Boss had not wept then, and he wasn’t crying now. He had not once cried at the news of his brother’s suicide. He had despaired and he had raged but he was yet to break down emotionally. He stared at the casket and imagined Mark’s spirit rising up and inevitably meeting Myrtle’s. She would be looking down at Boss shaking her head. Mark standing idly at her side, unwilling to disappoint her with his independence. He looked sheepishly down at his feet with his one remaining eye.

The priest called Boss to the altar, asking him to give his eulogy. Boss rose calmly; he found himself completely aware, a clarity which he had maintained at unprecedented levels since Mark’s passing. He strode to the stage, no notes in his hand, no speech stored in his head.

“Thank you, father,” he said with a stern politeness. He looked out at the people. His wife gave him a nod of strength. He accepted it, continuing to take his time. He brought his gaze slowly to Sammy. He had known where he was seated but did not want to go straight to him. Nor did he linger. He cleared his throat.

“Mark was a great man. It is not fair that he should pass and less so that he should pass in this fashion. I could take this not as a blight on his character but as a fault in society and how we filter ourselves, stifling the impulses of someone such as my brother. But would that be fair to acquit a man who chooses death in a world founded not in the perimeters of a human society but in the natural selection of a billion possibilities?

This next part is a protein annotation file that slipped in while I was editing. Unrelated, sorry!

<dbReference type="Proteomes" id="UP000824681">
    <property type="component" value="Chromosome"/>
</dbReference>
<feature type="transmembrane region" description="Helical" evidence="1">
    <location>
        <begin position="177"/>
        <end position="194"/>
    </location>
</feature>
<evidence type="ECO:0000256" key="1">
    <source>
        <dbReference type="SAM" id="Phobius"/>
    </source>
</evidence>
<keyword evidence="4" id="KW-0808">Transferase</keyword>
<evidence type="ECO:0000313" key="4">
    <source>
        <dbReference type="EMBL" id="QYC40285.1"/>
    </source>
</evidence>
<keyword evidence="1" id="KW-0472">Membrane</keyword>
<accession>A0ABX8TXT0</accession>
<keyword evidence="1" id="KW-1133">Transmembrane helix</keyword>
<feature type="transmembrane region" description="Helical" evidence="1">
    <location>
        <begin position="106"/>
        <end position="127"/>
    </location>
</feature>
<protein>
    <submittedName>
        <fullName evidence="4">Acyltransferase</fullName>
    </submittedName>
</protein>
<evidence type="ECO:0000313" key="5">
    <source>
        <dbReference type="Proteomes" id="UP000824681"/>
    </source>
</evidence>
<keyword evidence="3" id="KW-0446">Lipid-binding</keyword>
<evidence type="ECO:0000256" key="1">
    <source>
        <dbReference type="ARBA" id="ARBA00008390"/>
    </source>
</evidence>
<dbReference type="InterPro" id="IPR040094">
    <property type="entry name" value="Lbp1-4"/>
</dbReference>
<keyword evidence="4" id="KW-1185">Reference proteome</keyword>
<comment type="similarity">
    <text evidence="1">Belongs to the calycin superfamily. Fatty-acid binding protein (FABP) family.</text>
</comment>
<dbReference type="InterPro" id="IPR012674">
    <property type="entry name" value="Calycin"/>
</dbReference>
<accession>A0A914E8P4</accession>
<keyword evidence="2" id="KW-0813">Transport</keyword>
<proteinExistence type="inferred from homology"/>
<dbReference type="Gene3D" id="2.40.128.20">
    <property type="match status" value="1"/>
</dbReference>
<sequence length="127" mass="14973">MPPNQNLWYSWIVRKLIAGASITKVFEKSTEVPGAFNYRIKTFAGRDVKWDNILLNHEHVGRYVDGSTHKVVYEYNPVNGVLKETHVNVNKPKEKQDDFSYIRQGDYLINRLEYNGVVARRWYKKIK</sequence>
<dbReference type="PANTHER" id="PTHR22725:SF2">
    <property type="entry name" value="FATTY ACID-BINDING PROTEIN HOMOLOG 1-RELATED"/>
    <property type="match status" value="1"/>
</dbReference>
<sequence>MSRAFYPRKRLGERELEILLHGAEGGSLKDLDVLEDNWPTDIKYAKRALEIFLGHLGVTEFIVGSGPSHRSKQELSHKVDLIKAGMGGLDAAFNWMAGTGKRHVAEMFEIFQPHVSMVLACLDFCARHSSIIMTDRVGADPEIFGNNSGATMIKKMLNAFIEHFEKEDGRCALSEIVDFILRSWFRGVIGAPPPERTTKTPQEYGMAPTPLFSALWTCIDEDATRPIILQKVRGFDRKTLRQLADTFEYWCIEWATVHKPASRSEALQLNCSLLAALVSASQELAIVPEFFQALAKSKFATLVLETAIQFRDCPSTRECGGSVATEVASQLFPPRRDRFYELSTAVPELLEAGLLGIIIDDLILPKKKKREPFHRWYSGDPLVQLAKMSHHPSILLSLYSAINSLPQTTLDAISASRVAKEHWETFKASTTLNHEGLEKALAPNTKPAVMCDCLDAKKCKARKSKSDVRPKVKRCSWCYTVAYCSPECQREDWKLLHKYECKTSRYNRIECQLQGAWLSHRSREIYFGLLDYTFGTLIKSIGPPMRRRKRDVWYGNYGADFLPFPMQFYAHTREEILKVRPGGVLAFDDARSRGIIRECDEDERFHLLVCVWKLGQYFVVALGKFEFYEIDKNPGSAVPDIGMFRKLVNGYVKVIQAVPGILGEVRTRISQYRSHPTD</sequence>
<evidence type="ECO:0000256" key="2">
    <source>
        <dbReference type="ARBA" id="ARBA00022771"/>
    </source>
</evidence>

“Don’t be so quick to blame yourselves for not knowing Mark. He was funny and creative and had an open heart. But he was weak, and he was submissive. In the wild he would have fallen, and in this society which is designed to protect us all he still found that drop. But he was a great man.

“Imagine a world where everybody was as Mark was. It would be slightly backward, much less progressive and ultimately would struggle to sustain itself for even half the lifespan of our current society. But in that time there would exist an indescribable joy. A fearless joy and love for one another. In this world where happiness is confused with economy and determined as our ultimate joy we have failed to achieve even a millionth of a percentile of what Mark’s world would attain.

“But he’s dead now. My brother is dead.” Boss looked down at his hands, resting upon the lectern. He throat suddenly stung with gripping intensity. “It’s our loss,” he choked. “It’s my loss.”

Boss stepped down from the altar and walked. He passed his seat without acknowledging his wife as she stood to hug him. He walked down the aisle, his eyes searing like the dried up desert plains receiving the first rain after a fierce drought.

He left the church and climbed in the back of the black sedan that awaited him. As the vehicle pulled out onto the road he squeezed his eyes shut and dried the tears. He still saw the bastardised outline of his brother’s face, only now as he focused he saw Sammy staring back at him with a hint of fear in the one remaining eye.

Boss pulled the trigger and blew the fuck out of that one as well.